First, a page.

It's possible to combine levothyroxine with liothyronine as a treatment for hypothyroidism. This is known as combination therapy. Although the American Thyroid Association guidelines do not recommend taking levothyroxine and liothyronine together, many people under the supervision of an internist/endocrinologist take this combination treatment and prefer to use it for most patients.

Pros and cons of thyroid hormones combination therapy

So, what are the pros and cons of this type of thyroid medication? Here are some of that you should be aware of.


  • Combining levothyroxine and liothyronine can improve hypothyroid patients' hormone balance

  • Suitable if your body is not responding well to levothyroxine alone

  • Another benefit of thyroid hormones combination therapy, it can minimize specific symptoms and improve mental health.

  • Effective in treating specific types of hypothyroidism


  • Increased risk side effects of hypothyroidism, such as mood swings, irregular heartbeat, and triggering too much thyroid hormone produced by thyroid nodules

  • Higher cost of medication. Instead of one, you need to buy two different medications at once.

  • Increased risk of overdose.

Is there an alternative to combining levothyroxine with Cytomel?

1. Natural desiccated thyroid (NDT)

If you haven't had luck with a synthetic combination of levothyroxine and Cytomel or don't want to buy two different medications, natural desiccated thyroid (NDT) can be a great choice for you.

Natural desiccated thyroid (NDT) is a thyroid replacement medication derived from pigs' thyroid glands. It contains both thyroxine (T4), triiodothyronine (T3), and other hormones, such as calcitonin. These are similar to the hormones your thyroid produces. This combination of hormones can mimic your body's natural hormone levels more closely. Many hypothyroid patients prefer NDT because its complete thyroid hormones can ease symptoms more effectively.

NDT is a medication that has been used continuously since the early 1900s. It was the first (and at some point the only) available treatment for underactive thyroid.

Natural desiccated thyroid pros and cons

If you're interested in using natural desiccated thyroid (NDT) as your thyroid medication, here are some pros and cons you should be aware of.


  • NDT mimics the natural hormone levels of hypothyroid patients. Some patients may not be able to convert T4 to T3 effectively, and providing the body with both hormones directly may be more effective.

  • NDT is derived from animal thyroid glands, which is perfect for patients who prefer natural treatment options.

  • NDT is more convenient since you don't have to take two separate medications.


  • NDT may be more expensive than levothyroxine alone.

  • NDT may not be suitable for patients who are vegetarian or vegan, as it is derived from animal thyroid glands.

  • Doctors rarely prescribe NDT, and it can be hard to find in pharmacies. However, some NDT brands, like VitaliThy, are available to buy online.

Can you combine NDT with synthetic medication?

You might have heard the myth that you shouldn't mix desiccated thyroid (NDT) with synthetic T4 because it will be "too much" T4 for the patient. Well, it's not that straightforward. The right answer depends on your T4 and T3 levels and symptoms.

On the other hand, some doctors fear that adding T3 to therapy could result in "too much T3." But, keep in mind, individuals who are poor T4 converters may need a higher T3:T4 ratio in their dosing.

Trying to fit into a strict mold isn't always the best approach. It's like trying to fit a square peg into a round hole - it just won't work. Instead, flexibility is key, and it's important to understand that different parts of your body can react differently as you adjust T3 and T4 levels.

For some people who can't properly convert T4 to T3, using a combination of NDT and liothyronine may be the answer for people who don't respond well to levothyroxine alone. The idea behind this combination therapy is that by providing both T4 and T3 hormones to mimic your body's natural hormone levels to stay within the appropriate ratio.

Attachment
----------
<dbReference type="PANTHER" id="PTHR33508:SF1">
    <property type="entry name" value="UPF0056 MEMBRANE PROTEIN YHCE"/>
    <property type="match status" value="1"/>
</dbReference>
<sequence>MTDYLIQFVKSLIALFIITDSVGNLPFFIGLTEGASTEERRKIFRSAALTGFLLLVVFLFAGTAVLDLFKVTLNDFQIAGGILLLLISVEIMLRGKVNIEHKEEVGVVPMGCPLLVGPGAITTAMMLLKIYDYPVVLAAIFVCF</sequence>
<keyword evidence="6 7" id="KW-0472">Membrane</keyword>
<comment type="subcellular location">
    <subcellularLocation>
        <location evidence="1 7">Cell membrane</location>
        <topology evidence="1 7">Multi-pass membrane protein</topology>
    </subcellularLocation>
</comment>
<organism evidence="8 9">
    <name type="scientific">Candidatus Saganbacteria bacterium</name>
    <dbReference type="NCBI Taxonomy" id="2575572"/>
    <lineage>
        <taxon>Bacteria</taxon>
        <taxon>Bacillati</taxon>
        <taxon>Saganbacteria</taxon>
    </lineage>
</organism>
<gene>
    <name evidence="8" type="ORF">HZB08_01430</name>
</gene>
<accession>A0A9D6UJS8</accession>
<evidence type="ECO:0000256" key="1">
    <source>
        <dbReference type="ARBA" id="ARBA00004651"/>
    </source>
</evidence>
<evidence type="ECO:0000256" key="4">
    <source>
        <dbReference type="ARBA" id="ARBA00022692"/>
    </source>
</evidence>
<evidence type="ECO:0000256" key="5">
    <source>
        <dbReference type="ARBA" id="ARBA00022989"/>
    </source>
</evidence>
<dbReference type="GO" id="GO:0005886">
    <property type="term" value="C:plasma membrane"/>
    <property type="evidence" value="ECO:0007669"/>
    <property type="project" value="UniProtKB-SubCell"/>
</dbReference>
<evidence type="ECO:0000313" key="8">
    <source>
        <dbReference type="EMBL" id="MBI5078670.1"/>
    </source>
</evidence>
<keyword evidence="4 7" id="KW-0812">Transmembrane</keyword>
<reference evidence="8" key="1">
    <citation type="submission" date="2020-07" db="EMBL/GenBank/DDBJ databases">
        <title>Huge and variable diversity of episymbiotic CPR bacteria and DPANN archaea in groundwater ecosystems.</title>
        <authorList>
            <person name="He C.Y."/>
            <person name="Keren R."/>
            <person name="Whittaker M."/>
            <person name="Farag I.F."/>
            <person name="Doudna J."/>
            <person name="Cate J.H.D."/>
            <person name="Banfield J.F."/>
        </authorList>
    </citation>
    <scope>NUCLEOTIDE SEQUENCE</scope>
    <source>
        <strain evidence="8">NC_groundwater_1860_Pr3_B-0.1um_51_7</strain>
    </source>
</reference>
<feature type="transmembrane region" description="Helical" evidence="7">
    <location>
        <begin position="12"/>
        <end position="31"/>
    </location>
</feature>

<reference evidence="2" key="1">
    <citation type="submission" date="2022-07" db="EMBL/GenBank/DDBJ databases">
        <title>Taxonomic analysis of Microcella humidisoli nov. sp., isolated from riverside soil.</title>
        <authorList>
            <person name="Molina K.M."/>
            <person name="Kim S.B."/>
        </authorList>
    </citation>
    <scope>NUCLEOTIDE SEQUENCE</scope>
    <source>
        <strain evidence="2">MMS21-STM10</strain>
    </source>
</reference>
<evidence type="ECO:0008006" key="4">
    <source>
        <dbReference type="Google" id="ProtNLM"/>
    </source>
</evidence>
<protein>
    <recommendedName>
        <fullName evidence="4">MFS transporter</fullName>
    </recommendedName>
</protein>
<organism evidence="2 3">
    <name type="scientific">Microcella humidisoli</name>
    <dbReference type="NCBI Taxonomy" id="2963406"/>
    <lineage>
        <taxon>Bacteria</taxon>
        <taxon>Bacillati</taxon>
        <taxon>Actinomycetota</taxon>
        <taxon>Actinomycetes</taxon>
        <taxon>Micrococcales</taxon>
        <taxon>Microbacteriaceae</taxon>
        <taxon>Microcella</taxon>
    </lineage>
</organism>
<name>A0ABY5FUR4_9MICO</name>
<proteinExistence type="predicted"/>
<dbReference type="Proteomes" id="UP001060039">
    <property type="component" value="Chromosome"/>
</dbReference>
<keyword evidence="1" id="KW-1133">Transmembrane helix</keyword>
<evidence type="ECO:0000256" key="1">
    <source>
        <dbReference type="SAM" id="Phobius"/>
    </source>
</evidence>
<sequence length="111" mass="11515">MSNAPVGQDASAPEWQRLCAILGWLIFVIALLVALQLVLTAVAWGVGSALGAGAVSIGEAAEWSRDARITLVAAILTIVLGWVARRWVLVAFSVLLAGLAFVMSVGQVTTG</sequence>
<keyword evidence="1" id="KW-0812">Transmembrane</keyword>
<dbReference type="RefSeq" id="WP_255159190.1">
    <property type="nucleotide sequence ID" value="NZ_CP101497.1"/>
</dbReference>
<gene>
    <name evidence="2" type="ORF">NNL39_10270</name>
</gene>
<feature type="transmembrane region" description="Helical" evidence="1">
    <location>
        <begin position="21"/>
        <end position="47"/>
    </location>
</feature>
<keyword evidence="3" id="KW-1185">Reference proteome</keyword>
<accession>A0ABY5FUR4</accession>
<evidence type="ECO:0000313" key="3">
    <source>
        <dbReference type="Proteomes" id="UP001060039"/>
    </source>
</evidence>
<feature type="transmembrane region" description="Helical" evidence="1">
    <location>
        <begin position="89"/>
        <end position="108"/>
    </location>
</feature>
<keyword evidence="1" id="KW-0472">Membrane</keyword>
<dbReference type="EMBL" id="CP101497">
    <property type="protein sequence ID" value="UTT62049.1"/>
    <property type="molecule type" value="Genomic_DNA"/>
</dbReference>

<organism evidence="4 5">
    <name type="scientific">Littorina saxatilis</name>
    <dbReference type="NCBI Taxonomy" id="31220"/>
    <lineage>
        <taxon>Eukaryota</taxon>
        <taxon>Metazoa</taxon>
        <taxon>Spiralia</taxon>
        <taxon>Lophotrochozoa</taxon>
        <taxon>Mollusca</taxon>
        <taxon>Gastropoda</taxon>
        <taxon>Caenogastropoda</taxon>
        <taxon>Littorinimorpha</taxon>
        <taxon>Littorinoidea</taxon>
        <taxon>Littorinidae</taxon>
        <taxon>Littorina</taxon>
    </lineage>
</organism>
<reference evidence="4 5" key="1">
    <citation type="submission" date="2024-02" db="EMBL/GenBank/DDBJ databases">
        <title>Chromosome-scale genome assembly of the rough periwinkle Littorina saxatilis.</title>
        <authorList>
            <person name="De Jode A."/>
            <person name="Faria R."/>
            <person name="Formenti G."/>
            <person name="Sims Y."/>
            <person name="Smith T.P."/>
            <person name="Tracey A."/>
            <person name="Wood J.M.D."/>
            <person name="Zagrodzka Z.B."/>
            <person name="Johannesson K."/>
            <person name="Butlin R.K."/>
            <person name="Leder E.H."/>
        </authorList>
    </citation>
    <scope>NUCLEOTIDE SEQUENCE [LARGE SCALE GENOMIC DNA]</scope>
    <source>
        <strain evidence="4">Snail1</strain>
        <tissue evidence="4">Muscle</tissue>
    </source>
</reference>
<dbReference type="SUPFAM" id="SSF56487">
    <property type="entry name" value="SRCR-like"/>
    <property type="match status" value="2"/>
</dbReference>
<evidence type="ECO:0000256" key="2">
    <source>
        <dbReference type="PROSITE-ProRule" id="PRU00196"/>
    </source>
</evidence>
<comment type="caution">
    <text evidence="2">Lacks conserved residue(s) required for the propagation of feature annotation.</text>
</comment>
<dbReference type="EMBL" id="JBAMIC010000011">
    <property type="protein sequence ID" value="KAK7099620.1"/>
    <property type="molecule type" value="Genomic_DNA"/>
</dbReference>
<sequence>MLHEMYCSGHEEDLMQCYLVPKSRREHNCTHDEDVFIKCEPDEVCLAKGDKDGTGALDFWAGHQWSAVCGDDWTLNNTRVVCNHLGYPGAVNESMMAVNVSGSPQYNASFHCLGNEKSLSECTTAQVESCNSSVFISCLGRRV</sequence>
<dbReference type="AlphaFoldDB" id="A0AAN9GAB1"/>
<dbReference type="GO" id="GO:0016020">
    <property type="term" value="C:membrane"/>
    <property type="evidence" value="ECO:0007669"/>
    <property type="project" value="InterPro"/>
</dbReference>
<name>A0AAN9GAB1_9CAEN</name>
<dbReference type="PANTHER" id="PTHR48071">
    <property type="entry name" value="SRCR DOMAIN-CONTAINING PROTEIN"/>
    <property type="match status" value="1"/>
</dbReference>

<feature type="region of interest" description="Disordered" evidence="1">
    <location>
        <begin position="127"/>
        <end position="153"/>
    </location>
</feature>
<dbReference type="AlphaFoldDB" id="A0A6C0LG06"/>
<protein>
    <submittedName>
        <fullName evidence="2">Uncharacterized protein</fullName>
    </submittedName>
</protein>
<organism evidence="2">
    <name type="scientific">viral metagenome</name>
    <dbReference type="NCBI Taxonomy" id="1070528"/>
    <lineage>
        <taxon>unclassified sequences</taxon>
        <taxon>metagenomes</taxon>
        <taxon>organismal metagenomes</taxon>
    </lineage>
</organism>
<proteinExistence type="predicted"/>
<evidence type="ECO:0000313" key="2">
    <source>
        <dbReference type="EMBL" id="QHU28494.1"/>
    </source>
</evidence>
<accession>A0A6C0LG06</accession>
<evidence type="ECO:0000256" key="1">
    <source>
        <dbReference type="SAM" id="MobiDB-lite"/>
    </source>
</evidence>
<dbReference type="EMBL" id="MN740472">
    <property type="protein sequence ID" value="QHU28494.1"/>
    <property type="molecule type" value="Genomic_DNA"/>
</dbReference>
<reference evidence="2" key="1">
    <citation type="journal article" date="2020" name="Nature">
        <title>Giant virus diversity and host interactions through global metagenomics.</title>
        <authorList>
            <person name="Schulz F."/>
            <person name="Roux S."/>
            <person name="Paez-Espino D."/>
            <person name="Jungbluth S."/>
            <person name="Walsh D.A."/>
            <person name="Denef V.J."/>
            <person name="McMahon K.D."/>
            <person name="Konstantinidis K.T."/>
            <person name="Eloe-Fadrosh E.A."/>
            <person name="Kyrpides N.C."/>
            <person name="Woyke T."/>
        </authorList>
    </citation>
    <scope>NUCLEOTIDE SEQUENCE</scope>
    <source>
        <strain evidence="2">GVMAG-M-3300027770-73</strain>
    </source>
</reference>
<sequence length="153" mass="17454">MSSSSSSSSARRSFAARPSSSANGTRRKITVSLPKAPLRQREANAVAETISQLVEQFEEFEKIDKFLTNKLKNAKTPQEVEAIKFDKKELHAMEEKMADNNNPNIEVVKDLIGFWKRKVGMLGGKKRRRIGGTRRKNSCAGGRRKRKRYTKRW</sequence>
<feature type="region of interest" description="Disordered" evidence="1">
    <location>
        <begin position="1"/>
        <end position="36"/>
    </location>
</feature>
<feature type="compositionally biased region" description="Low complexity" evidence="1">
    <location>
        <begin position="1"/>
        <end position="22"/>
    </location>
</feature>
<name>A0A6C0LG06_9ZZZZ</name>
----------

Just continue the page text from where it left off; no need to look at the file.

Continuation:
2. Liotrix

Liotrix, also known as Thyrolar, is a synthetic thyroid hormone combination composed of levothyroxine and liothyronine. In particular, it contains a 4:1 mixture of T4 and T3. It has been said that this particular combination works faster than taking just one of these hormones separately.

Liotrix was developed as a synthetic alternative to NDT, with the aim of offering a cheaper and more profitable version for companies to manufacture. Sadly, in many countries, Liotrix is no longer available for purchase. In the US, it was discontinued in December 2018.

It's worth noting, though, that the withdrawal of Liotrix doesn't imply that it was unsafe or of low quality. The decision was solely driven by business reasons that were not specified.

Which thyroid hormone replacement medication is best for you?

When treating hypothyroidism, the best medication for you will depend on your individual needs and symptoms. While synthetic medications like levothyroxine and liothyronine are commonly used and combined together, many hypothyroid patients argue that NDT is the better option.

NDT is beneficial for individuals with the following conditions:

1. No Improvement with Levothyroxine - If you've taken levothyroxine drug for 6 to 8 weeks and haven't seen any improvement, NDT may be a better option.

2. Difficulty Tolerating Levothyroxine - Some people may have difficulty tolerating synthetic hormones; in this case, NDT is a better alternative.

3. Thyroidectomy - A thyroidectomy is a surgical procedure in which all or part of the thyroid gland is removed. It's beneficial to use NDT medication because it can mimic the body's natural ratio of 80% T4 and 20% T3.


Yes, you can combine levothyroxine and Cytomel for your thyroid! But if those two medications don't quite do the trick for you, there is another option. Natural desiccated thyroid (NDT) is a great alternative to take in order to get your hypothyroidism symptoms under control. NDT works differently than levothyroxine and Cytomel because it contains both T4 and T3 hormones naturally found in pig or cow thyroids. It also contains other compounds that are believed to help with absorption in the body, which makes it an even better choice for many people.

However, there's just one catch: NDT can be hard to find. Don't let that deter you, though! While natural desiccated thyroid may not be available in all local pharmacies, you can still buy it successfully online. One of the best options is VitaliThy, a natural desiccated thyroid you can buy online. It consists of Thyroid (USP), which means it has all the necessary thyroid hormones to keep your symptoms away. Most importantly, VitaliThy is free of allergens, lactose, and gluten, so it's safe for anyone, especially if you suffer from drug allergies.

Wojciech Majda
Wojciech Majda